One of the things I loved about him was his utter dismissal of the usual excuses. You know the ones I'm talking about: "We couldn't possibly say what's on our mind because it's not appropriate..."
I asked him a question: "How do you scale community management and maintain the same level of hustle?" He struggled to understand where the problem was. "Do you mean what tools do they use? Like CoTweet or something?"
What I was trying to ask was how you get people who are equally passionate and will hustle the same way you will. Of course, even as I was trying to articulate the issue, my cheeks were reddening as the answer dawned on me. Why would you hire someone who wasn't as passionate as you are? For that matter, why would you work for someone whose passion you didn't share?
Having interviewed dozens of job applicants recently, I realized the paradigm of supplicant-benefactor is pervasive. If you apply for a job, the only successful outcome is getting it. But why can't a job interview be mutual?
Before you jump off your seat, let's be clear: I'm not judging or belittling any form of honest labor. There are hundreds of millions of people who do whatever they can to survive in a cruel world, and it would be monstrously insensitive and unfair to suggest that someone rendered homeless and widowed by the floods in Pakistan should hold out until she finds her dream job.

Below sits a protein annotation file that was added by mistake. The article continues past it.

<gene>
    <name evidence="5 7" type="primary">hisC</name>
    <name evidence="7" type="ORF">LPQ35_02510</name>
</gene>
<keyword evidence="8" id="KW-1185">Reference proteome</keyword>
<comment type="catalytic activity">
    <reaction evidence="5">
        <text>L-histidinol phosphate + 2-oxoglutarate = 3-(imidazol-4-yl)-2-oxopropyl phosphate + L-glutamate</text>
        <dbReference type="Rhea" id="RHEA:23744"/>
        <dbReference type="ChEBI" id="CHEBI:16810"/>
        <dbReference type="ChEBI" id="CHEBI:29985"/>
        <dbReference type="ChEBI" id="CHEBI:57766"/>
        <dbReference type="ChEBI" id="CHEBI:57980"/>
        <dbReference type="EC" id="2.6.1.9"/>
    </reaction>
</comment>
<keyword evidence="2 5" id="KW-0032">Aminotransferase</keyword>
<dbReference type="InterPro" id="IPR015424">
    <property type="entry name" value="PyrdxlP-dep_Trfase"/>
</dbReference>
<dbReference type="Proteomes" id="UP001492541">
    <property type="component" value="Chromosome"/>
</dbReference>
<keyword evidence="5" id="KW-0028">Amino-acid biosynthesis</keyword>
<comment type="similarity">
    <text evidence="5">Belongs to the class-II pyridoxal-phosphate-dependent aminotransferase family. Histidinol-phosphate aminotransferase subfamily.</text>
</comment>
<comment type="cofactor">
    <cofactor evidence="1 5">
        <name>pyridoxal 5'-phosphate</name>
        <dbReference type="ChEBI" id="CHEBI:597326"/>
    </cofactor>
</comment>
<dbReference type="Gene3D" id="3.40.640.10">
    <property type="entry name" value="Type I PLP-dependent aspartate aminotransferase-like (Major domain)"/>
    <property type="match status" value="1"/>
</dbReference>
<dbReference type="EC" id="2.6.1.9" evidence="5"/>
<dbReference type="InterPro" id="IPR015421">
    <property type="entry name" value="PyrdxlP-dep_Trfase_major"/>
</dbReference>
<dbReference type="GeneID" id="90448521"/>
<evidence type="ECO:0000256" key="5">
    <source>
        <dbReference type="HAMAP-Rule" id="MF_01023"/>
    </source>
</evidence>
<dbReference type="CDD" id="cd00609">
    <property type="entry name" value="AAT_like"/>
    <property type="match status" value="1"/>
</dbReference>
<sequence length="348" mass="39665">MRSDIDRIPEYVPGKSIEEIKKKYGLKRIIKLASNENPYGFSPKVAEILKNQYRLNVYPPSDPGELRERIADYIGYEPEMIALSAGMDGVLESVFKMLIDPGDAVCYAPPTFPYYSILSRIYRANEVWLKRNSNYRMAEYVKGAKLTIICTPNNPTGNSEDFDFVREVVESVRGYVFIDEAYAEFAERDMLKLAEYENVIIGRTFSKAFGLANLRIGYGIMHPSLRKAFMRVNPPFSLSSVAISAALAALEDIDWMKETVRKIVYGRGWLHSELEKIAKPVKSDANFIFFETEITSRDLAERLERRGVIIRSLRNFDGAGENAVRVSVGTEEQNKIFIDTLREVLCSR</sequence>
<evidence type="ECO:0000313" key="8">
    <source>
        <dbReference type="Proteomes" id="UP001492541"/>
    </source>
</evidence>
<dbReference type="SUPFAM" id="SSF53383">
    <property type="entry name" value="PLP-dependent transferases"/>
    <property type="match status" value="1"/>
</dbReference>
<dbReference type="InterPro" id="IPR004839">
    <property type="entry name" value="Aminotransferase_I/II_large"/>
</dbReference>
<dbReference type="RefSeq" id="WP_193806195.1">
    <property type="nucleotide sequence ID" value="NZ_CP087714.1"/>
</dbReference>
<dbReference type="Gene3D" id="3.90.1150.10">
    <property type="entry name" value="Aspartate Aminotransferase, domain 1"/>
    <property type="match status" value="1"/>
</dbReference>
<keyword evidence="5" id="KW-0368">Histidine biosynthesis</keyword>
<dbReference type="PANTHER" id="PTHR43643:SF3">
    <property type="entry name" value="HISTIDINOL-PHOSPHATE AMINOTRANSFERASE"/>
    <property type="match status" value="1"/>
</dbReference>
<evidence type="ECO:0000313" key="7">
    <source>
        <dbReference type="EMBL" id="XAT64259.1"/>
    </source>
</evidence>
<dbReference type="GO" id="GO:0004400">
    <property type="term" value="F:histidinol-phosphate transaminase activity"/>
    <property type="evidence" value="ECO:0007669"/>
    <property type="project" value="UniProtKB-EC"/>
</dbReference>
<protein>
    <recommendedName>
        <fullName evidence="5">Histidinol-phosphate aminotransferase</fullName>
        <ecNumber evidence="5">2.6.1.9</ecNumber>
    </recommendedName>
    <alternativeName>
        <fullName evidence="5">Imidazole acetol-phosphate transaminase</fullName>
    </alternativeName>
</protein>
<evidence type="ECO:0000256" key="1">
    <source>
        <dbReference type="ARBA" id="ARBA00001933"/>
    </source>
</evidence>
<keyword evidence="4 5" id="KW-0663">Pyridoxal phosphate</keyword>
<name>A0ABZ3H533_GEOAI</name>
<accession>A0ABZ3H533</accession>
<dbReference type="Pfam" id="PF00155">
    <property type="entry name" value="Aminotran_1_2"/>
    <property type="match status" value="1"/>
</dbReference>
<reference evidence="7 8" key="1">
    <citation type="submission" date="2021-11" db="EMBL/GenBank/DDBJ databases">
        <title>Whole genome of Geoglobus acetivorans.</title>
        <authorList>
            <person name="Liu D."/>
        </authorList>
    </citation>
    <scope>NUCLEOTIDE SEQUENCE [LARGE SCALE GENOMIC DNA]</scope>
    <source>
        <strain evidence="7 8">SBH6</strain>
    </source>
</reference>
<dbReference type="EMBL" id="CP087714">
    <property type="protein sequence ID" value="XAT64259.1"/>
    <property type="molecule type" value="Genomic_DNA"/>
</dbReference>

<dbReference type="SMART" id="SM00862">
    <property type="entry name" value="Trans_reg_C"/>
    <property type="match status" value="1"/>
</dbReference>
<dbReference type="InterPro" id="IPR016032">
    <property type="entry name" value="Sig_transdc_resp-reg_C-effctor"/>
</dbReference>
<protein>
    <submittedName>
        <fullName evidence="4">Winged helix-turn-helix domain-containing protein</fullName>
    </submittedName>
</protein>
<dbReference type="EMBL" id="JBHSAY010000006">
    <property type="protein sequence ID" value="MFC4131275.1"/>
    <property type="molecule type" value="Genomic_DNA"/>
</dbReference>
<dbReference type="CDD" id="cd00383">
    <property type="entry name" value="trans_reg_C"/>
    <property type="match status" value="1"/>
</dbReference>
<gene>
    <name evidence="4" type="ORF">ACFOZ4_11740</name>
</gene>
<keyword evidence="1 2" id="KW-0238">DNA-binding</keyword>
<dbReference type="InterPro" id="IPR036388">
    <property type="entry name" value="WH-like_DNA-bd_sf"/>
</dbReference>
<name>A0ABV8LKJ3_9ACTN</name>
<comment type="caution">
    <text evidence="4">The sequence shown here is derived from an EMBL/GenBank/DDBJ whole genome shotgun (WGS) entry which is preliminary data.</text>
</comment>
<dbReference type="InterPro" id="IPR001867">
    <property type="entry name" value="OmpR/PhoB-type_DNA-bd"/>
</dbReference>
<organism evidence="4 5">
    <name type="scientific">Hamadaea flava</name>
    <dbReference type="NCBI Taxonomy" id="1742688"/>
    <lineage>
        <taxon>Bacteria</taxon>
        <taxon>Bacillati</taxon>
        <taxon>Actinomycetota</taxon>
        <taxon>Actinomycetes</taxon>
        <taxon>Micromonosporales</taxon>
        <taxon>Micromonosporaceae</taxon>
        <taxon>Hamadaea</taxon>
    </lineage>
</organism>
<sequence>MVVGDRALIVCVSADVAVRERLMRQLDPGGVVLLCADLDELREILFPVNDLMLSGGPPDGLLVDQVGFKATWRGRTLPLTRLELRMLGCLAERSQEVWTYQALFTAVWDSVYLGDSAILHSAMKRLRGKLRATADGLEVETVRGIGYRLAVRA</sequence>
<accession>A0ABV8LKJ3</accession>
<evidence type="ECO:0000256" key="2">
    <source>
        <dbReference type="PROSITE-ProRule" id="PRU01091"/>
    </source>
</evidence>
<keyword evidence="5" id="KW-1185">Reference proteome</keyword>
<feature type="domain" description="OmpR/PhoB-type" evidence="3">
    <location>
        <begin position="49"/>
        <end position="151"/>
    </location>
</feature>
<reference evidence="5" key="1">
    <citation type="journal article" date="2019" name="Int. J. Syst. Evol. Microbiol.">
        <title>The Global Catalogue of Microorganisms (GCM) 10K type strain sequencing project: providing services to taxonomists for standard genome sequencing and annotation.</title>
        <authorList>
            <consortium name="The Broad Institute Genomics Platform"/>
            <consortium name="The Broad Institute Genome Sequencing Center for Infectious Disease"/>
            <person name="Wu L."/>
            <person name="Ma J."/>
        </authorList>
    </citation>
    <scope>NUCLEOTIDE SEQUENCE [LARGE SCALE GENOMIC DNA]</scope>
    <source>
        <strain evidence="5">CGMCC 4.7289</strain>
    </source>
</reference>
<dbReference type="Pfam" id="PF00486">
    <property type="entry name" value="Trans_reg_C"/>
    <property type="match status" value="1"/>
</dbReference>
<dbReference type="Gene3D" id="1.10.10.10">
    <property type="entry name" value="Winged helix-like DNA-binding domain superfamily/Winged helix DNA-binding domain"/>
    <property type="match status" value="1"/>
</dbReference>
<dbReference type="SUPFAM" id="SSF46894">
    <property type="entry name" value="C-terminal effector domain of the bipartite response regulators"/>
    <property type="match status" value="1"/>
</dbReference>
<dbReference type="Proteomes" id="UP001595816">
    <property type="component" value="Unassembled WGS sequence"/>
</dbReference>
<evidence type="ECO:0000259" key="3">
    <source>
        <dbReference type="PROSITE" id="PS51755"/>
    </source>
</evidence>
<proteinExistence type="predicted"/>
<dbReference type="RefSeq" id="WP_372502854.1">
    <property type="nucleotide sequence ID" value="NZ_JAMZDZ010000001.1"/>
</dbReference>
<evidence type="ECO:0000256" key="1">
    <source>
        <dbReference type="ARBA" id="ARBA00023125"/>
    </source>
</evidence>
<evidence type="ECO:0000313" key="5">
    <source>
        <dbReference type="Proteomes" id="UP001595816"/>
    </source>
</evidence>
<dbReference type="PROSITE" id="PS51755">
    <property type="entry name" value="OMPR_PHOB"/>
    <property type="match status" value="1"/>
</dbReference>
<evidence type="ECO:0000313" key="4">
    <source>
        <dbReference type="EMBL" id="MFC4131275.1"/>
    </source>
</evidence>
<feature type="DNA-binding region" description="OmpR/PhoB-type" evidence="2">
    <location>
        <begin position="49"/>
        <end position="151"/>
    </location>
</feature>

It would be similarly insensitive and unfair to suggest that someone living on $8 an hour should quit on principle and find someplace where he's appreciated. (For an excellent and moving tale of living in low-wage America, you can't beat Barbara Ehrenreich's Nickel and Dimed.)
What I'm talking about is something different: the courage and integrity it takes for a job applicant to say, "You know what? After sitting through this interview, I can see this job just isn't for me. And if I'm not passionate about it, I won't do my best. And you'll be frustrated, and I'll be frustrated and it will all end badly."
That kind of statement is full of self-respect and respect for the prospective employer. But sometimes you don't know in advance whether a job is right for you, and, like a tentative new relationship, you decide to give it a crack. And, sometimes, you find out reasonably quickly that a job isn't right for you. Shouldn't it also be courageous and honorable to say at that point, as Google's former videogame guru Mark DeLoura did yesterday, that the job is not a "perfect fit" ? Shouldn't that be a good reason to leave?
I remember a friend asking me why I wasn't doing something and I replied: "I just don't feel like it." He laughed with delight. "That's the only true reason I've ever heard," he exclaimed -- and he was right. Every other reason -- it's too hard, I don't have time, it's not possible -- are nothing more than excuses.
And a disciple of Gary Vaynerchuk just doesn't have time for excuses.